Brent riding the ladder

He started well. Maybe a notch slower than Rob and I had gone but nothing to shake you off. He conquered the hump and started his descent. As Jeff was ending the ride he then lifted his right foot apparently tweaking his balance and things started downhill from there, literally. Now realizing the transition wasn't as obvious as he was wishing, bad things started happening. The front wheel missed the 2x6 and with good speed he went head over the bars and used his face and body to serve as a replacement brake pad.... on the dirt... and roots... and everything else.

Nice execution. Poor dismount. As he propped himself back up against a tree he had come to a rest by, he was declaring he had his breathe knocked out of him but that he was okay. We evaluated the bike and it was in okay shape but the combination of Jeff and the bike, Jeff would be walking back. As he headed back by foot Rob and I got ourselves turned around and somehow did some odd loop, but eventually, by way of the "Advanced course" we got out. You could tell the difference between the "advanced" and the "beginner" sections. We had a couple sections that in the middle of nothing you had these 24" drop offs, at slow speed, up hill, both ways, and try to not mimic Jeff's dismount. We finally got to the end and we were glad to be done.

No question in my mind, other than looking for new trails, Rum Village will be visited many more times over T.K. Lawless. T.K. does single track well. Rum Village does obstacles. Both are fun but the other advantage Rum Village has is year round riding... at your own risk.

By the Way, the X-ray of Jeff's hand is due any moment now. Very exciting!!!!
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Wednesday, November 17, 2010

Single Track Lawlessness

Mountain biker gets air in Mount Hood National...Image via WikipediaBy: Jeff

 Last Sunday Brent and I decided we would like to do some Mountain Biking.  Now again I will mention that we live in a fairly flat portion of the world, so let's call it trail riding.  We had heard about a park not to far away called Dr. T.K. Lawless Park.  It has about 10 miles of meandering single track through the woods.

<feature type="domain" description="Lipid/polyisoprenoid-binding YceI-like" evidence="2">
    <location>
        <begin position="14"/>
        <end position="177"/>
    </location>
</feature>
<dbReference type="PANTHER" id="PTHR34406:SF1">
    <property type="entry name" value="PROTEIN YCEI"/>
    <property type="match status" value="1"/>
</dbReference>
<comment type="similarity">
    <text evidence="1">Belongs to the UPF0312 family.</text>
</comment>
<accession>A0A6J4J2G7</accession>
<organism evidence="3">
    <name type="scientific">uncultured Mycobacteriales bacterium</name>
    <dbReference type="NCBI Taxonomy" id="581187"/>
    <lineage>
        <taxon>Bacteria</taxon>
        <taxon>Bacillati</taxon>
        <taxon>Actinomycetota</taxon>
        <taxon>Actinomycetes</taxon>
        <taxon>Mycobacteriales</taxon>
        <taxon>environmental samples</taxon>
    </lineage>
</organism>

It is about a 45 minute drive for us to get to this park. We had done our research and knew that there is a $3 charge to get into the park, however we had also heard that no one is ever there to collect the money.  So being that it was an early Sunday morning we pull into the parking lot and we are the only car there.  No person to collect money.  The next thing we see is a sign that clearly states "all bike trails closed Nov. 1, see you in the spring".......ummmm it is Nov. 14 and their website clearly stated "all trails are open".  So we pondered for a few minutes as to what to do.  This place is in the middle of nowhere, and no sign of anyone coming around, so we decided [as if we were breaking a law {lawless is in the name of the park}] to go ahead and ride the trail anyways.
Now Brent has been trail/mountain biking before, I have not.  I've always owned a mountain bike, but never did any actual trail riding.  So I let Brent lead.  I immediately take note of how much more concentration it takes compared to riding on a road.  Now mind you there are no big hills on this course, but you are never going flat either, it is up or down.  When going up your pedaling hard, when going down you are concentrating on the terrain.  Essentially you never get the break of coasting like you do in road riding.  We pass the first mile marker, which seemed to take forever to get to, and I am all ready starting to get into the red.  Just when you think you are making progress on your fitness, there always seems to be something to humble you.  Brent seemed to be handling all this just fine, me on the other had, not so well.  I have to admit it was a lot of fun, but it embarrassingly kicked my butt!

The trail at the park is very nice.  Obviously this time a year it was covered with a lot of leaves, but it provided for a lot of different obstacles and turns.  I look forward to riding it when it is officially open in the spring! It will  be a place we visit often.